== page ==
The consequences of fallout from atmospheric bomb testing --
Ongoing studies of two sets of workers exposed to plutonium. 16. Plutonium-induced lung cancers in a plutonium energy economy. 17. Likely radiation doses and their effects in a nuclear-power economy. 18. Ionizing-radiation exposures from natural sources, consumer products, and particular occupations: --
Natural sources of ionizing-radiation exposure, and their effects: --
Will home-building materials become an issue? --
Personal versus public-health risk: the genocidal potential of 'small risks' --
Efforts to measure cancer and leukemia produced by natural radiation; --
Industrial and consumer products incorporating radionuclides: --
Two ethical issues --
Proliferating products (a partial listing); --
Occupational exposures to ionizing radiation and their effects: --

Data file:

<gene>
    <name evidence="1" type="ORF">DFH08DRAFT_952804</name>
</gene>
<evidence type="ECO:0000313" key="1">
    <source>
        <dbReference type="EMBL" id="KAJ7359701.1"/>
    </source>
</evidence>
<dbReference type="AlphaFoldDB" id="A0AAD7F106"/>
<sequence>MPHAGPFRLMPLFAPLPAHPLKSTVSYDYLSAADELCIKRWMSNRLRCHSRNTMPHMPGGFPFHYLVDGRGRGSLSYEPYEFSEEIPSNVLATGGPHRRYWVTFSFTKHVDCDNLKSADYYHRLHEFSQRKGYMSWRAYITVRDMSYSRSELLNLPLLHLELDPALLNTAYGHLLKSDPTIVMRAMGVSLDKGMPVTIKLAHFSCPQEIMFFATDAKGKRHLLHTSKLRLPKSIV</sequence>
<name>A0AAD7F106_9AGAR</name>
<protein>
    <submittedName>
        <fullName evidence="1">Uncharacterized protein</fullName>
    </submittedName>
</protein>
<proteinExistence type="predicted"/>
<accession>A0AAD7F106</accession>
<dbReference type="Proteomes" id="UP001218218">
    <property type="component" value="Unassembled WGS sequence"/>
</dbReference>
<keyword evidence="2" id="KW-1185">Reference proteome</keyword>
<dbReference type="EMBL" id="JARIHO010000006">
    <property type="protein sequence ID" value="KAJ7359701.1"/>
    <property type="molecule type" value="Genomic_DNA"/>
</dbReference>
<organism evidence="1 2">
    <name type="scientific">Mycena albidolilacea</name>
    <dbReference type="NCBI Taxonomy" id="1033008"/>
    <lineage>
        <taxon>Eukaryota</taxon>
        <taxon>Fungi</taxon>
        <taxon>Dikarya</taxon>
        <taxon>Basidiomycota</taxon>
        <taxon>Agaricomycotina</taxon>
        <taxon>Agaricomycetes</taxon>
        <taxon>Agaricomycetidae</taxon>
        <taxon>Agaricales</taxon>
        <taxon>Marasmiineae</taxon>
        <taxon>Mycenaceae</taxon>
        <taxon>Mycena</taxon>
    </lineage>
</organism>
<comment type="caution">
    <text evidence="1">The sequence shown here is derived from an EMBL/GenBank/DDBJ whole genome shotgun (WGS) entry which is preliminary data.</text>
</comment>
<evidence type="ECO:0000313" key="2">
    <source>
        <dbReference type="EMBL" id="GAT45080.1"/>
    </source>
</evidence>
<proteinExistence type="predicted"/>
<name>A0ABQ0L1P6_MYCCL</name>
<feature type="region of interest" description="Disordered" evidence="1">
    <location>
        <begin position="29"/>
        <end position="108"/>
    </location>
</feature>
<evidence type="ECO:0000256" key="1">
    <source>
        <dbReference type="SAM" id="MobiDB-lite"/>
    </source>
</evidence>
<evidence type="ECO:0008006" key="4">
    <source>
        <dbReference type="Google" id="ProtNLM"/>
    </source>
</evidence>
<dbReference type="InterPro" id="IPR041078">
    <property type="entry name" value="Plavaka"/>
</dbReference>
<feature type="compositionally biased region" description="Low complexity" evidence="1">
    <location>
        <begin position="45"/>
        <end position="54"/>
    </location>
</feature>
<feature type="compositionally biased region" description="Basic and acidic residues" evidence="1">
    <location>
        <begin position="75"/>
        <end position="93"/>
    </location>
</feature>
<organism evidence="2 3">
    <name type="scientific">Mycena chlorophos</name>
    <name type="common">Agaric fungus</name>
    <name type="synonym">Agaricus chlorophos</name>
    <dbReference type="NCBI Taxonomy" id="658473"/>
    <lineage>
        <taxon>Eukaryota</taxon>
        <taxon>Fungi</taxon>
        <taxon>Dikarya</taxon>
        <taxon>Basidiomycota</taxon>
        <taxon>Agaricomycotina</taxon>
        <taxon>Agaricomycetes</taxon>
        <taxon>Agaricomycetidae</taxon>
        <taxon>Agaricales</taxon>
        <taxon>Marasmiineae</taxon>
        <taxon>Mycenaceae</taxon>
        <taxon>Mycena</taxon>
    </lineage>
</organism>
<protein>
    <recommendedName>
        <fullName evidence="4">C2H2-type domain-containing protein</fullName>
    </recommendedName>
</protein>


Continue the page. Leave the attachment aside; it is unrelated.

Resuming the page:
Some principles concerning occupational exposure --
Some actual doses reported for various major industries --
Occupational-risk calculations for workers, lawyers and compensation-court judges. 19. Ionizing-radiation exposures from medical diagnostic and therapeutic irradiation: --
X-Rays: uncertainties about the doses received --
X-Rays: What physicians and patients might do in view of uncertainties: --
Two recommended means of approximation --
A gall-bladder examination: irradiation of multiple organs --
Calculation of the risk of cancer for a specific diagnostic procedure --
Is there such a thing as a meaningful average dose for x-ray procedures? --
Dental x-rays and brain cancer; --
The use of radioiodine in nuclear medicine. 20. Induction of human leukemia by ionizing radiation: --
The prospective study: the Japanese bomb survivors --
Some serious questions about the Hiroshima-Nagasaki dosimetry --
Retrospective studies of radiation induction of human leukemia: positive and negative findings: --
The nature of retrospective studies; --
The Tri-State Study of leukemia from medical irradiation --
The linos and co-workers study of leukemia from medical irradiation. 21. Congenital (in utero, teratogenic) effects of ionizing radiation: --
The nonstochastic in utero effects: defects in the central nervous system, skeleton, organs, metabolism, etc.: --